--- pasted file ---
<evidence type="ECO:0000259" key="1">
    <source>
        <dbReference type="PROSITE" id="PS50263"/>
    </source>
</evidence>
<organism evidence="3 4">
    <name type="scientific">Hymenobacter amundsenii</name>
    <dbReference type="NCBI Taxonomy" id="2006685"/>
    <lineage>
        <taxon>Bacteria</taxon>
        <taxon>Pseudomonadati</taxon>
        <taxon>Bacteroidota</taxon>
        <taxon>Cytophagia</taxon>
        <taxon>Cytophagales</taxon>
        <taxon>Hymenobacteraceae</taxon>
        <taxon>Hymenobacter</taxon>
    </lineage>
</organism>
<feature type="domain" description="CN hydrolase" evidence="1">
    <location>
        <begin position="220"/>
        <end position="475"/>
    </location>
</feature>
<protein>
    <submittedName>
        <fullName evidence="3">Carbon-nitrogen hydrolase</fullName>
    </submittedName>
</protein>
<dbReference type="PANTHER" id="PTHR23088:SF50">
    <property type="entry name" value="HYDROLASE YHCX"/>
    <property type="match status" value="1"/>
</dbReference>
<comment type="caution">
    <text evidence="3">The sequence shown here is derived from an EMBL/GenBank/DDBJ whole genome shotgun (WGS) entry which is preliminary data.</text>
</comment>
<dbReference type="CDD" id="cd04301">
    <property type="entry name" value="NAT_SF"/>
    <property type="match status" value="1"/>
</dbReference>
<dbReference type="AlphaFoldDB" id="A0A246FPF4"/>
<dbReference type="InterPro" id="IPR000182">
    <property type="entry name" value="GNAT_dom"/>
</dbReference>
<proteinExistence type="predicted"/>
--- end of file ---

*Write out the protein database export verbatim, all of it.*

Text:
<evidence type="ECO:0000259" key="1">
    <source>
        <dbReference type="PROSITE" id="PS50263"/>
    </source>
</evidence>
<organism evidence="3 4">
    <name type="scientific">Hymenobacter amundsenii</name>
    <dbReference type="NCBI Taxonomy" id="2006685"/>
    <lineage>
        <taxon>Bacteria</taxon>
        <taxon>Pseudomonadati</taxon>
        <taxon>Bacteroidota</taxon>
        <taxon>Cytophagia</taxon>
        <taxon>Cytophagales</taxon>
        <taxon>Hymenobacteraceae</taxon>
        <taxon>Hymenobacter</taxon>
    </lineage>
</organism>
<feature type="domain" description="CN hydrolase" evidence="1">
    <location>
        <begin position="220"/>
        <end position="475"/>
    </location>
</feature>
<protein>
    <submittedName>
        <fullName evidence="3">Carbon-nitrogen hydrolase</fullName>
    </submittedName>
</protein>
<dbReference type="PANTHER" id="PTHR23088:SF50">
    <property type="entry name" value="HYDROLASE YHCX"/>
    <property type="match status" value="1"/>
</dbReference>
<comment type="caution">
    <text evidence="3">The sequence shown here is derived from an EMBL/GenBank/DDBJ whole genome shotgun (WGS) entry which is preliminary data.</text>
</comment>
<dbReference type="CDD" id="cd04301">
    <property type="entry name" value="NAT_SF"/>
    <property type="match status" value="1"/>
</dbReference>
<dbReference type="AlphaFoldDB" id="A0A246FPF4"/>
<dbReference type="InterPro" id="IPR000182">
    <property type="entry name" value="GNAT_dom"/>
</dbReference>
<proteinExistence type="predicted"/>